Molecular mimicry is the mechanism through which a reactivated virus can induce autoimmunity. This is when the viral infection induces a robust immune response by producing IgG antibodies against various viral antigens. These antibodies have sequence homology to various human tissues, so although the antibodies initially form to assist with infection clearance, they can have the unintended consequence of binding to human tissue and contributing to autoimmunity.

Testing for Chronic Viral Infections

Given the potential contribution of chronic viral reactivation to autoimmune disease and how prevalent this may be in the general population, looking for it in the clinical setting is critical.

Polymerase chain reaction (PCR) testing depends on the presence of viral replication in the blood. Since chronic viral infections are active in tissue, PCR tests are useless in this scenario; therefore, antibody testing is used to detect chronic viral infections.

For EBV reactivation, the following antigen tests should be ordered:4

  • EBV viral capsid antigen (VCA) IgG and IgM
  • EBV nuclear antigen IgG and IgM
  • EBV early antigen IgG


Complications of Virus Reactivation Testing

EBV reactivation is traditionally defined by the presence of EBV early antigen IgG. The memory of prior acute infection is defined by VCA or nuclear antigen IgG antibodies. If memory antibodies are present, then alternative reactivation criteria include the simultaneous presence of IgM antibodies to either VCA or nuclear antigen.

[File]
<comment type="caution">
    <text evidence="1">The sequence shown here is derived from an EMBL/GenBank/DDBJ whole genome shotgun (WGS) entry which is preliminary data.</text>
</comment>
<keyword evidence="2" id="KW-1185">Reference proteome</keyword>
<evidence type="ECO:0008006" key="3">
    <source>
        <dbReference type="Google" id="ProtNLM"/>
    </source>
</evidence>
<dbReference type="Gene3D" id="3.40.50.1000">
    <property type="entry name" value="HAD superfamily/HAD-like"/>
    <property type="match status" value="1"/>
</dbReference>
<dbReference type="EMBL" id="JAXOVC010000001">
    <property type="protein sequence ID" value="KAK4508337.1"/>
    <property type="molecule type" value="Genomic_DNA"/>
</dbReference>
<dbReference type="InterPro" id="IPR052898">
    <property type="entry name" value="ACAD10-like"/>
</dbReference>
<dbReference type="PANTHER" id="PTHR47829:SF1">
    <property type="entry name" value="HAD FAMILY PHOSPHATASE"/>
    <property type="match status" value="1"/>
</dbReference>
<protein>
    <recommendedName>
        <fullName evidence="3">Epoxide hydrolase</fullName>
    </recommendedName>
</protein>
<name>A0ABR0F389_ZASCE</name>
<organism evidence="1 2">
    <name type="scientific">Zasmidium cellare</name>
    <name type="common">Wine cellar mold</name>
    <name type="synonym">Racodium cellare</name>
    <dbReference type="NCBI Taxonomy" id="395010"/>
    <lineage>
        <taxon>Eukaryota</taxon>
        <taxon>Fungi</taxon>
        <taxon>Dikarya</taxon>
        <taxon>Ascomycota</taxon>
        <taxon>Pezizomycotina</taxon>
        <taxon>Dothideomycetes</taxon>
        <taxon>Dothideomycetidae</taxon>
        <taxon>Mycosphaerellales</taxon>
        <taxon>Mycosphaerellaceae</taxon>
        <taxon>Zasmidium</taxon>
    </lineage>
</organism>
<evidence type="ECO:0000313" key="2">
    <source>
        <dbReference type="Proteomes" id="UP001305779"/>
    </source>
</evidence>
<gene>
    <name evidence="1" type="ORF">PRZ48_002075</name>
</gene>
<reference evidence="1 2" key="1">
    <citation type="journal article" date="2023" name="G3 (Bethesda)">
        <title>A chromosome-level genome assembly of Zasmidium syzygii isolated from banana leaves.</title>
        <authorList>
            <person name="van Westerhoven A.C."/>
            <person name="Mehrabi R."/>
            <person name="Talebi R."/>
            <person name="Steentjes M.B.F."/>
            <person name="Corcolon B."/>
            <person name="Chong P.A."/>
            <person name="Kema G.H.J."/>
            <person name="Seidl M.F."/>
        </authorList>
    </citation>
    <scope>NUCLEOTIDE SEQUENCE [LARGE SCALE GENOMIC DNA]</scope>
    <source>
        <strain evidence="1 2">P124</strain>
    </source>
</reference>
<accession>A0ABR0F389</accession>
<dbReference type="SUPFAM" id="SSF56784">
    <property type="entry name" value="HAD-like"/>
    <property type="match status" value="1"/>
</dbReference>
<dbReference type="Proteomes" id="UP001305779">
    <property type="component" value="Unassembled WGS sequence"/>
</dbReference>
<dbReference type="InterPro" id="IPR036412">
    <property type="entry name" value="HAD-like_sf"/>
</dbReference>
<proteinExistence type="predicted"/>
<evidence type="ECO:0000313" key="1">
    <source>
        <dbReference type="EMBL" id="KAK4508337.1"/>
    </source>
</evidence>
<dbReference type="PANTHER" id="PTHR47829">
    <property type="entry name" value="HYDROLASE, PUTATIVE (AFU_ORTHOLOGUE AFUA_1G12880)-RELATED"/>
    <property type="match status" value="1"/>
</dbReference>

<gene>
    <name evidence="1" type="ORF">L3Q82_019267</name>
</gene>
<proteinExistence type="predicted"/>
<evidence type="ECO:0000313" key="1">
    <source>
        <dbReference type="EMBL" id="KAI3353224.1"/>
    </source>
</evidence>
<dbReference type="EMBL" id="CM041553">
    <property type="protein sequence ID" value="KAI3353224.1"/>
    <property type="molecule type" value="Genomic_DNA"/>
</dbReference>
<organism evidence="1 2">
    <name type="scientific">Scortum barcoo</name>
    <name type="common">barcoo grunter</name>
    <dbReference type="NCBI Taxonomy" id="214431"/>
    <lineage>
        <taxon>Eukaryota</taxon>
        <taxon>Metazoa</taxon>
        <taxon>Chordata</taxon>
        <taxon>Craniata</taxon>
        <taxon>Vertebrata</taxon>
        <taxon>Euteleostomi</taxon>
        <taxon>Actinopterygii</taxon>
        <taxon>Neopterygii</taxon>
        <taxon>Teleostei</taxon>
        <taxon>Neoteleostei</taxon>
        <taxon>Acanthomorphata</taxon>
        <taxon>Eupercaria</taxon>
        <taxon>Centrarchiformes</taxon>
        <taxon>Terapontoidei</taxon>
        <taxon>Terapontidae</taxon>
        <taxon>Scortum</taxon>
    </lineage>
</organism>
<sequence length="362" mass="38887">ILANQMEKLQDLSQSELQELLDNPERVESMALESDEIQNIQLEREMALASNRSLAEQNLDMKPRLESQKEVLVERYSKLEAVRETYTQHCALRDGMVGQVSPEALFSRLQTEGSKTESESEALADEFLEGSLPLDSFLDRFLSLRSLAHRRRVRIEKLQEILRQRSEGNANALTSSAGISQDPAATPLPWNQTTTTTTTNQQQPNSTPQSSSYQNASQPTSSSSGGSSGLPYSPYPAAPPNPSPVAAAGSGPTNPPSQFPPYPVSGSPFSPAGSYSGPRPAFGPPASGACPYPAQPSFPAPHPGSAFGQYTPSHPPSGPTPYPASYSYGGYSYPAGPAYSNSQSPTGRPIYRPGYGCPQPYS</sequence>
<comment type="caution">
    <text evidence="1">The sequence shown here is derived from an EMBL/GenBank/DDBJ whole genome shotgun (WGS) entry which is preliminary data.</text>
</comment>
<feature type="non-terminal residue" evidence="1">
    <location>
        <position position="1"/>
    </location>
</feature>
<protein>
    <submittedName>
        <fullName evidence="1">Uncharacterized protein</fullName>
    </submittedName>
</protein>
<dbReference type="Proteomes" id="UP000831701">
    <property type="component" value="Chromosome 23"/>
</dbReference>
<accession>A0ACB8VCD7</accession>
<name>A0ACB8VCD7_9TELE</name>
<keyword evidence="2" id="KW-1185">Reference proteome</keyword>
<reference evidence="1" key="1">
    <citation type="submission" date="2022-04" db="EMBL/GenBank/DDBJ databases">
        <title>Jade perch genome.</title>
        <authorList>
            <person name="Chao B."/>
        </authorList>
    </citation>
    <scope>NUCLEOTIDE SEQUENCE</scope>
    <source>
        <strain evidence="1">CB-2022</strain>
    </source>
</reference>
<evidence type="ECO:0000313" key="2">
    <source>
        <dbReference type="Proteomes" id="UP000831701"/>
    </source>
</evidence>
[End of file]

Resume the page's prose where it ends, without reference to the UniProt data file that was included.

To further complicate testing interpretation, data suggests that extreme elevations of memory antibodies may also indicate reactivation—even in the absence of IgM antibodies or an early antigen antibody.

HHV-6 reactivation is more simply defined as the presence of IgM antibodies to HHV-6 in an adult.5


Chronic Viral Infection Treatment

Once a viral reactivation has been identified, a specific treatment plan should be built to help the immune system suppress the viral replication so that it may enter a dormant state once again. The pillars of that protocol should include:

  • Mitochondrial support via mitochondrial nutrients and phospholipid replacement therapy
  • Direct antiviral support with a blend of vitamin A, vitamin C, vitamin D, astragalus, elderberry, L-lysine, olive leaf extract and monolaurin
  • Natural killer cell support with mushroom extracts
  • IV vitamin C or ozone therapy can be a useful step if necessary